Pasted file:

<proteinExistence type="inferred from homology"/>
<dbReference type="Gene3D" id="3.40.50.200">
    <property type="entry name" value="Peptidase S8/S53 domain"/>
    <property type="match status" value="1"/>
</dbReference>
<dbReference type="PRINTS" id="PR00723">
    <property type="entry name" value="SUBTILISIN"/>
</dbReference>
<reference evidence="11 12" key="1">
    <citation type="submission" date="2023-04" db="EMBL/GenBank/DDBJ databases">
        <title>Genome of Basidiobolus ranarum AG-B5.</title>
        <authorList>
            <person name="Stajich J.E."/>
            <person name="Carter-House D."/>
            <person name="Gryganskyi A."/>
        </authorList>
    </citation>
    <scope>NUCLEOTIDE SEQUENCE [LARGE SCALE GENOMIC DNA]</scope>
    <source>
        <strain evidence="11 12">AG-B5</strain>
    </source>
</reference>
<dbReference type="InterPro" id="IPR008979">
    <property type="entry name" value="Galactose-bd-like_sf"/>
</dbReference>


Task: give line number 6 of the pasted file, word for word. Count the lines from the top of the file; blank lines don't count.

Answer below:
<dbReference type="PRINTS" id="PR00723">